These colorful shots of light were taken at our town's recent 25 anniversity. Yup, wer're only 25 years old. Not that the houses haven't been here longer but before becoming a town it was a spot in the road owned by a coal mine. We received $5000 from the mine my husband worked at to put down on a house if we'd live here. Dont know how many years the coal mine ran the town but eventually they gave up ownership and the residents began ruling themselves. That is what was celebrated was the 25 years of the residents having their own government. We have lived in this home for just short of 30 years so we've seen this town grow from a few houses and a large trailer court to mainly houses. It still isn't very big, just 1200 people but that's kind of big for me. And nope, we're not prone to wonder.But since you missed the opportunity to photograph our light display, get ready to take shots of the fireworks that will fill the sky on the 4th of July. That is unless you aren't in the USA and then I'd love to hear when or if you have fireworks for a holiday.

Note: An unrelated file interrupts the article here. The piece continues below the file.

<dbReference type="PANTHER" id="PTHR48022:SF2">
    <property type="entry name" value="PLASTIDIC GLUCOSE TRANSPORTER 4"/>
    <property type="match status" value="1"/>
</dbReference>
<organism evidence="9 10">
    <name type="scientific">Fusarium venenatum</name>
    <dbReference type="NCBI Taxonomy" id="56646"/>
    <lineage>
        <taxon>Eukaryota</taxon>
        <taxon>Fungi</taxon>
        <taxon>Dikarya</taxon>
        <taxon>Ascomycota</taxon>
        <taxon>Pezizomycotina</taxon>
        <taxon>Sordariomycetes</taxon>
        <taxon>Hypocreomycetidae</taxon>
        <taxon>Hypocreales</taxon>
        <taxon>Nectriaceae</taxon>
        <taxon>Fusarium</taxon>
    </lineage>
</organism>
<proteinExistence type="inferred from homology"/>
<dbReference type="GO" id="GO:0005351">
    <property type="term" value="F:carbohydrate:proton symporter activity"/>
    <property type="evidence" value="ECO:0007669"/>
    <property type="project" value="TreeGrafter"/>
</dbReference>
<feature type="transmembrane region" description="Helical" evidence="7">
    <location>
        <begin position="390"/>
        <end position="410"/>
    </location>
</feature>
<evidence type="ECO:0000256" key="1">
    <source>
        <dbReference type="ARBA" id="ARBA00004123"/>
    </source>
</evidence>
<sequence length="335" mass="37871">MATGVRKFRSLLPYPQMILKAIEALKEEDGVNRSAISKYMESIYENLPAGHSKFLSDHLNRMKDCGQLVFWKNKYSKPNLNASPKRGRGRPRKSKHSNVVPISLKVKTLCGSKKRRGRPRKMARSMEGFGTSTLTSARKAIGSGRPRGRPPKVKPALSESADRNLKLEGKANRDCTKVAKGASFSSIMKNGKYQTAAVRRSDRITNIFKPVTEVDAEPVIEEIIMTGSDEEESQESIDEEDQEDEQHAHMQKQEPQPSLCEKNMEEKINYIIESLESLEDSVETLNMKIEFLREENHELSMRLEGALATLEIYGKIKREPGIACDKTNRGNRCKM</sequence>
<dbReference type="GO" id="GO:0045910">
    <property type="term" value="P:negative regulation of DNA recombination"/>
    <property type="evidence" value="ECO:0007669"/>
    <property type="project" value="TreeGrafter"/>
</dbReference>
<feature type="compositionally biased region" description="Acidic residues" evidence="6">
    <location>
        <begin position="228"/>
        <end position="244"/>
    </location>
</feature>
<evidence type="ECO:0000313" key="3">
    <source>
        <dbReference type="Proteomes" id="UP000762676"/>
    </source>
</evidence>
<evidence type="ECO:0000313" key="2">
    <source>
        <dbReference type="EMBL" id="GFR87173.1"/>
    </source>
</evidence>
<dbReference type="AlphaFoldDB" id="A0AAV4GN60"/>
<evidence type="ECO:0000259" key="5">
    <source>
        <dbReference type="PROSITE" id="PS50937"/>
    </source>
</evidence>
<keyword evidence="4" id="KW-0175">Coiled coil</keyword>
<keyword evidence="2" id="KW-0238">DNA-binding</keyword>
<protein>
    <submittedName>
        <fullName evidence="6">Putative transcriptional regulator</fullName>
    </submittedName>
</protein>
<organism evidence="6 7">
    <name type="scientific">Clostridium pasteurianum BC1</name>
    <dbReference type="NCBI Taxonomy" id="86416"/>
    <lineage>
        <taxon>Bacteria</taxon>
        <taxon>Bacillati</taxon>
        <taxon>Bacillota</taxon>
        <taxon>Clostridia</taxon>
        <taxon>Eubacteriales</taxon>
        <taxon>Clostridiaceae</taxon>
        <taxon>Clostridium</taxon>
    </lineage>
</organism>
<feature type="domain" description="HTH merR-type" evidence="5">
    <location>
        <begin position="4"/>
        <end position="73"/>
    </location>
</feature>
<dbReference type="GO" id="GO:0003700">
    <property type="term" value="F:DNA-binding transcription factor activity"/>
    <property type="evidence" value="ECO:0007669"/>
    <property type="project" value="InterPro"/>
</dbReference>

So those in the USA grab your camera, even if it is a snappy. Set it to the little guy running and if possible put it on the mutliple window pane looking setting where when you hold down the button the camera just keeps taking pictures. Know what I'm talking about?
Snap away and see what happens.
You might just get a beautiful blossoming bush.
Or a galactic looking shot.
Then again ribbons may streak through the sky.
Or it might just look like fireworks. Though these were taken with my more expensive camera, I didn't set it to anything special. I just wanted to enjoy the view and not have to think too hard about what I was doing. This was my first time of pointing a camera at the sky when fireworks lit the darkness. Give it try. I'd love for you to e-mail me the results at hollyrexroat@gmail.com It reminds of of fingerpainting as a child but without all the mess.